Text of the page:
How To Take Care of Newborn Kittens & a Mother Cat

Post-natal care for your feline pets is very important, as this will ensure the health and safety of the mother and the kittens. If properly cared for, any infection, complication, and illness can be prevented or immediately addressed. Here’s how you should care for the mother cat and her kittens.

  • Let the mother cat rest in a box. Few days before her delivery (or when the cat begins to get restless), prepare a box lined with clean towels and put it in a quiet and warm place. Let the cat stay here until she gives birth. The cat will have to get used to staying in the box, so make sure to prepare the box ahead of time.
  • Leave the mother cat and the kittens for a while. The mother will become a little aggressive after giving birth, so make sure to limit your visits and keep your distance. Approach the box only when you need to check on the mother and the kittens and to change the towels in the box. Avoid handling or touching the kittens at this point.
  • Feed the cat with nutritious food. Because the cat is nursing, she has to be supplied with all the nutrients that she needs. Ask a veterinarian about the best food for the nursing cat. Make the food available all throughout the day. Keep it close to the box, so she doesn’t have to leave her kittens when feeding herself. Provide water for her, too.
  • Check the mother cat for signs of illnesses. The mother cat is prone to illnesses at this point, so you have to closely monitor her health. Find out if she is lactating well, has good appetite, and is active. If you see any signs of weakness, bring her to the veterinarian at once. She might be suffering from a certain illness that has to be immediately treated.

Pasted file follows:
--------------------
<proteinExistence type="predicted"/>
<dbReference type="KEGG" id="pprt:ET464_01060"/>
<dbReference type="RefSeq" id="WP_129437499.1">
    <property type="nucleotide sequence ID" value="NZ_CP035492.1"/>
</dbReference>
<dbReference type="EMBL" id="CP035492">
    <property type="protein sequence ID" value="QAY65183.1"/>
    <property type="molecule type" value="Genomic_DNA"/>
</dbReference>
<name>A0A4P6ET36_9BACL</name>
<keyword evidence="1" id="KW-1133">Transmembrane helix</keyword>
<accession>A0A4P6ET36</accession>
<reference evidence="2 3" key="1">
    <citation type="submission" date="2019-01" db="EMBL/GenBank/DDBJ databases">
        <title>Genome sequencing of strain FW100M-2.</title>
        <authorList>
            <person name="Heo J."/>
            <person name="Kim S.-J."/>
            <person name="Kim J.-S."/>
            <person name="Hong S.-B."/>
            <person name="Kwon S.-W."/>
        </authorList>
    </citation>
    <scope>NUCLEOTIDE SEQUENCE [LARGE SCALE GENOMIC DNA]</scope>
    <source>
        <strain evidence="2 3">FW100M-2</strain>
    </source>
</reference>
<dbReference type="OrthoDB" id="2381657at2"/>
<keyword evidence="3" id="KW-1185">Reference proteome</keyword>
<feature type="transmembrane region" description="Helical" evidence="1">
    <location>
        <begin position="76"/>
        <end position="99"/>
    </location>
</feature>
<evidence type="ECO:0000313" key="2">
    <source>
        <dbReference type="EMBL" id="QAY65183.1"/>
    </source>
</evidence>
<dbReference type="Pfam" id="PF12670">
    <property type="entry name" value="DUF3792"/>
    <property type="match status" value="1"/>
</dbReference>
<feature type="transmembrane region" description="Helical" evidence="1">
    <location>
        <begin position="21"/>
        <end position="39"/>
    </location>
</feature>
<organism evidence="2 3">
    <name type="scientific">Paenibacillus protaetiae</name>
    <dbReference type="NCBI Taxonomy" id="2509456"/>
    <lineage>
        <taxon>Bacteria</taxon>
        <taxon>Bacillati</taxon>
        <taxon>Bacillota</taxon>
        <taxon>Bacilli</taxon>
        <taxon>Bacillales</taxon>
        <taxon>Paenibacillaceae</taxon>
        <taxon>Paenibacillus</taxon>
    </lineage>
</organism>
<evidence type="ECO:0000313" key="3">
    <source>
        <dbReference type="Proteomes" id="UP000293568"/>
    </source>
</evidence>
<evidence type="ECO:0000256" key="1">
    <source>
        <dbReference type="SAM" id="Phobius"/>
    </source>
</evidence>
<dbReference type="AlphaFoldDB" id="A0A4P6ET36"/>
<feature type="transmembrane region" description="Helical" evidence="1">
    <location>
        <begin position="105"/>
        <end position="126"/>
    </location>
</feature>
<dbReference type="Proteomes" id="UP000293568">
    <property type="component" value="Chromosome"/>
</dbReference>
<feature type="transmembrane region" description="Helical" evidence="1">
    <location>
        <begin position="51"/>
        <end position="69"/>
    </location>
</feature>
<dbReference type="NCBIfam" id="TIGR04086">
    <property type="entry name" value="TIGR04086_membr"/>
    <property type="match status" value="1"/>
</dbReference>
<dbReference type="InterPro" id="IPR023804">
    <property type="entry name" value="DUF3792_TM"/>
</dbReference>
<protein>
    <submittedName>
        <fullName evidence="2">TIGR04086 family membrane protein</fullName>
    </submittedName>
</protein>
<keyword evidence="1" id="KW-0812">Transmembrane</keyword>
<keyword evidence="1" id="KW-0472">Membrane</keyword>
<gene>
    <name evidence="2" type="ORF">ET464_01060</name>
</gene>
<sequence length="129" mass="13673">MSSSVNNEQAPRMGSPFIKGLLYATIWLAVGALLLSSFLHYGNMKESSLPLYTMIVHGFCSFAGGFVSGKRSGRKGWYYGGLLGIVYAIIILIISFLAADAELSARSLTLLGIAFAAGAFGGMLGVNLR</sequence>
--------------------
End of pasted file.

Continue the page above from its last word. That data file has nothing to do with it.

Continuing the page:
• Avoid moving the kittens. This will stress the mother cat. If, for some reason, you need to move the kittens, make sure to do this in the presence of the mother cat. Actually, it is much better to transfer the kittens together with the mother. In usual cases, however, it is the mother that moves the kittens to another spot. If she does this, make sure to put the box in the family’s new location.
  • Avoid frequent handling of kittens. The kittens are very delicate in their early stages, so picking them up is generally not advisable. Frequent handling of kittens may also distress the mother. Handle the kittens only when they reach their eight week. But make sure to limit handling.  
  • Bring the kittens to the vet. This has to be done when the kittens are old enough for a short travel. But if they seem weak few weeks after their birth, don’t wait till they’re old enough for a check-up. Contact the vet immediately. If the vet considers the kittens’ condition as an emergency, you will be asked to bring the kittens to the clinic.

Make sure to keep a close watch on the mother and the kittens. The mother will be active again right after delivery, while the kittens will begin to crawl after around 14 days. In their third week, the kittens will become noticeably active.


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